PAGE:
Pearse Lyons

After the passing of Dr Pearse Lyons of Alltech a year ago, I wrote this tribute piece for

Dr Thomas Pearse Lyons was a man who looked beyond the surface. Many business empires are built on marketing and spin, but Dr Lyons, a consummate scientist, spent his career looking deeper into animal nutrition, brewing and distilling. His death on March 8 left behind a vast empire, with a business that employed more than four thousand people in ninety countries and spanned agrifoods, brewing, and distilling – a fitting legacy for a man who had an endless thirst for knowledge, and a mind like a razor.

Thomas Pearse Lyons (1944-2018) grew up in Dundalk. One of six children, his mother ran a grocers, and it is she who he credits with his drive and entrepreneurial spirit. Aged just 14 he started working in the laboratory of the local Harp Brewery – his parents were both teetotallers, but on his mother’s side he came from five generations of coopers to the great distilleries of Dublin.

On the insistence of his mother, he studied biochemistry in University College Dublin. Later,  in 1971, he received his Phd in Biochemistry from the University of Birmingham, after which he worked for Irish Distillers, playing a pivotal role in the design of the new Midleton Distillery, a facility that was to become central to the battle to save Irish whiskey from annihilation during the lean years of the 1980s.

But while his education and experience in Ireland and the UK laid the groundwork for his success, it was in America that he achieved his most remarkable feats.

Emigrating to Kentucky in the 1976, he worked with local ethanol distillers to help improve their processes. After four years, he finally made the move that would define his life’s work, and, using a loan of 10,000, he started a company in the garage of his house.

At this stage he was married to Deirdre, and they had two young children, Mark and Aoife. It was a risky move for anyone, but especially someone who is married with a young family. The company, Alltech, specialised in animal nutrients, and in its first year it turned over a million dollars.

As the value of his company soared, he diversified into brewing and distilling, as well as authoring a number of texts on the subjects. He became involved in philanthropy, building laboratories for schools, and helping Haiti recover from the devastating earthquake in 2010. While he was a well-known figure in the US, back home he was less well known, save for appearances in annual rich lists. It seemed a shame that one of our great success stories was not as celebrated in his native land as he was in the US – but all that was about to change.

The Irish whiskey category was booming, and Dr Lyons stated to consider bringing his brewing and distilling skills back home. In 2013 he started to search Dublin for somewhere to build a distillery. His choice of location show just how he was able to see beyond the surface – a dilapidated church in the Liberties, the spire of which had been removed. Although the site had a rich history that went back centuries, in recent times the site had been left to decay, with the church itself being used as a lighting showroom. There were other site he could have chosen – places less expensive to build, with less heritage and fewer complications – but he did not shy away from a challenge. A complete rebuild and restoration of the church and its surrounds saw the billionaire spend some 20 million euro creating the Pearse Lyons Distillery At St James’s, complete with stained glass windows showing the saint after which the church was named, and one of Dr Lyons’s cooper ancestors. Opening last September, it is a fitting monument to a man who blazed a trail in the sciences and in his many philanthropic work.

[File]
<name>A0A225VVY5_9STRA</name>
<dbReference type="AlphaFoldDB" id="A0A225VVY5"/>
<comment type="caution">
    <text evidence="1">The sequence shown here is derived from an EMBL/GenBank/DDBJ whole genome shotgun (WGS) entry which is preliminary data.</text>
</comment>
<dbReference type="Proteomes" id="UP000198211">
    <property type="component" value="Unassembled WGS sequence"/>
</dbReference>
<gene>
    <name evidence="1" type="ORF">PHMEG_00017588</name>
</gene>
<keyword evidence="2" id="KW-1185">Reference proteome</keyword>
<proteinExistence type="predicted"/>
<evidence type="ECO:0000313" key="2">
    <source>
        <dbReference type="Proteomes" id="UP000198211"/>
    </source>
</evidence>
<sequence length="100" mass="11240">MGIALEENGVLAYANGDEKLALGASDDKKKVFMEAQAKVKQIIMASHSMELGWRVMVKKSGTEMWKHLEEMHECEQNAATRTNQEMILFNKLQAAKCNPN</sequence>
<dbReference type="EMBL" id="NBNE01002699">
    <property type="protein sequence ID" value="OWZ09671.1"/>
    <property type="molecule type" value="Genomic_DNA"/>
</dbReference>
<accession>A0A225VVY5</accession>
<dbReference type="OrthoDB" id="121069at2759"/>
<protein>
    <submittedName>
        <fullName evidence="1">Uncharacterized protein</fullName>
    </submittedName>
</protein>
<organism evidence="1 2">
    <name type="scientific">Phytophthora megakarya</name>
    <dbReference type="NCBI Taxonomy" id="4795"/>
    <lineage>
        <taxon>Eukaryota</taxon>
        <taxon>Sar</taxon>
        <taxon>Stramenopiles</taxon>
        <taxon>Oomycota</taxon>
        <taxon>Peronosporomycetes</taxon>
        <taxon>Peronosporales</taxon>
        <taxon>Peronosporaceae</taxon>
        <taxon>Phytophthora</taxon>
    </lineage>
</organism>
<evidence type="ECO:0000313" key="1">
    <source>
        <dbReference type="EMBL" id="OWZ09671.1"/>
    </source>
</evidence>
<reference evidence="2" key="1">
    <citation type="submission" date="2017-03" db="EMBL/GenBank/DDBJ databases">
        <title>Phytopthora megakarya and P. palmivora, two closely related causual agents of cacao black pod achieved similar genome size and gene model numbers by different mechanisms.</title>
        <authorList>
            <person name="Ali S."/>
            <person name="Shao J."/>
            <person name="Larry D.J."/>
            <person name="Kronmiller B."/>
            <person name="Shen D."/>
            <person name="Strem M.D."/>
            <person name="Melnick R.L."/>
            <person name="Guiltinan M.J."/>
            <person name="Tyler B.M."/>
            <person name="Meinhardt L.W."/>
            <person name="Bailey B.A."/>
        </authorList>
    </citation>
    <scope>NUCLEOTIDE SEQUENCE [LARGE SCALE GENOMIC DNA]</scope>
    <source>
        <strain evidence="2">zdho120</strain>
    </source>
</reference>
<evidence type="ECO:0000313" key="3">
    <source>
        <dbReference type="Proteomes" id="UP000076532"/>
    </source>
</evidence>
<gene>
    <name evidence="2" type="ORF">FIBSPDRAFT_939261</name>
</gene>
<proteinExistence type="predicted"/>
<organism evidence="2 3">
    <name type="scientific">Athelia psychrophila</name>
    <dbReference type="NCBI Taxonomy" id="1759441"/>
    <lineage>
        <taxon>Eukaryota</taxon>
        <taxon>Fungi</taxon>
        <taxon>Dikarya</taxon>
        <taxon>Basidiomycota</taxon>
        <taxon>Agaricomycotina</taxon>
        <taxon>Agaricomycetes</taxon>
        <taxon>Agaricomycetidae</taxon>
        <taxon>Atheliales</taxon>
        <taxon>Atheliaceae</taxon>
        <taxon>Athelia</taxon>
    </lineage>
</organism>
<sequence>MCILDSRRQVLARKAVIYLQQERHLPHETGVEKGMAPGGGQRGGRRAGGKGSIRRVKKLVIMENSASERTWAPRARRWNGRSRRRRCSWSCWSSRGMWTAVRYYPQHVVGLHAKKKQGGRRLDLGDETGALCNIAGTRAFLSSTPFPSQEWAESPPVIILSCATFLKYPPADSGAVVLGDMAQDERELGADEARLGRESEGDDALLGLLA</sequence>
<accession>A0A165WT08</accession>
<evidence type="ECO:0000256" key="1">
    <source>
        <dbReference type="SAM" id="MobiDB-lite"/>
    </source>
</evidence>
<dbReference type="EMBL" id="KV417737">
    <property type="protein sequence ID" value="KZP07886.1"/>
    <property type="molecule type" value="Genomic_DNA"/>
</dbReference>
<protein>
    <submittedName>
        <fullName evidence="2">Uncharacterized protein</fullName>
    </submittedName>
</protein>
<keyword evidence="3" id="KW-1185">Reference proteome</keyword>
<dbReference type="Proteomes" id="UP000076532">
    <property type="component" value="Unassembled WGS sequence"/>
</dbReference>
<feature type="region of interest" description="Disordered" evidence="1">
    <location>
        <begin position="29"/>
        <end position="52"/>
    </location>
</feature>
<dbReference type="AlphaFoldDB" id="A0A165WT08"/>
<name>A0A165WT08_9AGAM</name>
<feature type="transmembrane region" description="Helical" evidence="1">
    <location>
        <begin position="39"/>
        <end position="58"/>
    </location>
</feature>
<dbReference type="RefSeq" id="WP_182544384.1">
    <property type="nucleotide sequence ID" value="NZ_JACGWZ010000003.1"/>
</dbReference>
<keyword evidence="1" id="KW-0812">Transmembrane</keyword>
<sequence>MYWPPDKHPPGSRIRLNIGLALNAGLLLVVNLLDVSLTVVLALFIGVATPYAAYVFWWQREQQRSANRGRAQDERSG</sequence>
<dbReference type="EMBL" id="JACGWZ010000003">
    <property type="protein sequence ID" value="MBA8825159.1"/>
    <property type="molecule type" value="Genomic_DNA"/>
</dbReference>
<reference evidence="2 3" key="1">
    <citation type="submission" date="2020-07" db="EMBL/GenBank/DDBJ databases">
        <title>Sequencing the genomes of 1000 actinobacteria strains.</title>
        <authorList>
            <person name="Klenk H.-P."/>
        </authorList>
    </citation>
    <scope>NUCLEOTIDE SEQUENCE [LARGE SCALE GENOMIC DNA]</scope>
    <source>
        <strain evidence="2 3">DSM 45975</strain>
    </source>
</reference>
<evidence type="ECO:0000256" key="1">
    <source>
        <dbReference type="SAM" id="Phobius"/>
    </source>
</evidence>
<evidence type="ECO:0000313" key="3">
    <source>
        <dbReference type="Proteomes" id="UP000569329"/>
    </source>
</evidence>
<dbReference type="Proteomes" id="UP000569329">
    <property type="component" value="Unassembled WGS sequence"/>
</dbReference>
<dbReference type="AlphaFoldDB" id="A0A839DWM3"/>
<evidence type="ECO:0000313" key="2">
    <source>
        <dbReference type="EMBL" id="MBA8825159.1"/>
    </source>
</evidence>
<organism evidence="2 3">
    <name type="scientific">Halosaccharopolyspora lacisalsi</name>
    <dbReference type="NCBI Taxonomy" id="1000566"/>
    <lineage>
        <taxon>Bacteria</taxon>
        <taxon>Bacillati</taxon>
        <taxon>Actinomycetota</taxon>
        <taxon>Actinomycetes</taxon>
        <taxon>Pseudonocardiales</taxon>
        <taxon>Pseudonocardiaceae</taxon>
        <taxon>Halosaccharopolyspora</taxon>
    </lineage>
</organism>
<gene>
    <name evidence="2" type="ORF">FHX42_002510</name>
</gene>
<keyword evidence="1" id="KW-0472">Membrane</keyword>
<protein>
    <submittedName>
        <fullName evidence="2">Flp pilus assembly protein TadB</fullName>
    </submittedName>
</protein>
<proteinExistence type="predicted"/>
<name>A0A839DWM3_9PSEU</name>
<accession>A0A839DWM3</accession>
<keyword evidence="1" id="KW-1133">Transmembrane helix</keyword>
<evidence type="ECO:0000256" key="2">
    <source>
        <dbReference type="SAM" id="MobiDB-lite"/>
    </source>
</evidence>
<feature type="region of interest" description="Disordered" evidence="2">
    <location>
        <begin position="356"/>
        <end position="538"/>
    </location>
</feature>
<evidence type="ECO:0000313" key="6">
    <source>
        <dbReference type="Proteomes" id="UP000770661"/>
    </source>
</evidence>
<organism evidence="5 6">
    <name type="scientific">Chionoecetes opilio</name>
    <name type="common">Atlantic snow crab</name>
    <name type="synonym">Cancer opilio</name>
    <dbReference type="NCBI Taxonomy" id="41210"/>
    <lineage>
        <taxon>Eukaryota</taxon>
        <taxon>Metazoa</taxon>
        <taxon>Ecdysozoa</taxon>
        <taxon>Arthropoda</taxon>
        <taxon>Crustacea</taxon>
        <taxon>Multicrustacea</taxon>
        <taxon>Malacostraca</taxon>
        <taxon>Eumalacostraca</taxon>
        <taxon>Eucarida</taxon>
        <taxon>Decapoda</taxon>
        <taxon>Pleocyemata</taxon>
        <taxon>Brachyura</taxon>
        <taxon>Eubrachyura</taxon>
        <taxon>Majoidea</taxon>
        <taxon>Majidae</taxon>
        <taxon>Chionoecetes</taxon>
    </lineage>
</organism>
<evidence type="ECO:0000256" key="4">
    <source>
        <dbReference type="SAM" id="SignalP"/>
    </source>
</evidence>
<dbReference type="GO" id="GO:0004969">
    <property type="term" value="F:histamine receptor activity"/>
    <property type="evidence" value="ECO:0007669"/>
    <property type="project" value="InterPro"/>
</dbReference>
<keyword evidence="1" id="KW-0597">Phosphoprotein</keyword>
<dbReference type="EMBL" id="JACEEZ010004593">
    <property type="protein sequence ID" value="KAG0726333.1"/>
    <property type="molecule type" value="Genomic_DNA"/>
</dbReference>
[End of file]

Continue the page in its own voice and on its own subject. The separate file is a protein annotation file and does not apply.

As with any business leader, it can be sometimes hard to get a sense of who they are. Dr Lyons always cut a dash, with his dickie bows, sing-songs and boundless positivity. For a man who was able to look beyond the immediately visible, his death leaves you wondering what drove him to achieve all he did.

There is of course, a very simple answer: Family. His family was built into his success from day one – Alltech takes its name from his daughter, Dr Aoife Louise Lyons, while its signature colour was chosen by his son, Dr Mark Lyons. Mark and Aoife are senior members of the firm. Dr Lyons’s wife Deirdre is director of corporate image and design, and even designed the stained glass windows in St James’s, while she also oversees Alltech’s philanthropic works worldwide. Speaking about his wife upon the opening of the distillery, Dr Lyons said: “The builders said that they loved working with Deirdre because she never changed her mind. Never. She has the vision of what she wants to do. I think this is what makes us a formidable team. It’s telling our story. It’s history.”

Dr Lyons’s death on March 8, 2018 from a heart problem, marked the sudden end to a remarkable life. His son Mark said in a statement: ““He saw farther into the horizon than anyone in the industry, and we, as his team, are committed to delivering on the future he envisioned.”

Dr Pearse Lyons will be remembered as a man who dedicated his life to science, to business, and to making the world a better place. But beyond the empire he created, it is his dedication to his family is the most inspirational aspect of his life – he looked beyond the horizon, but he never forgot that family was life’s most important work.

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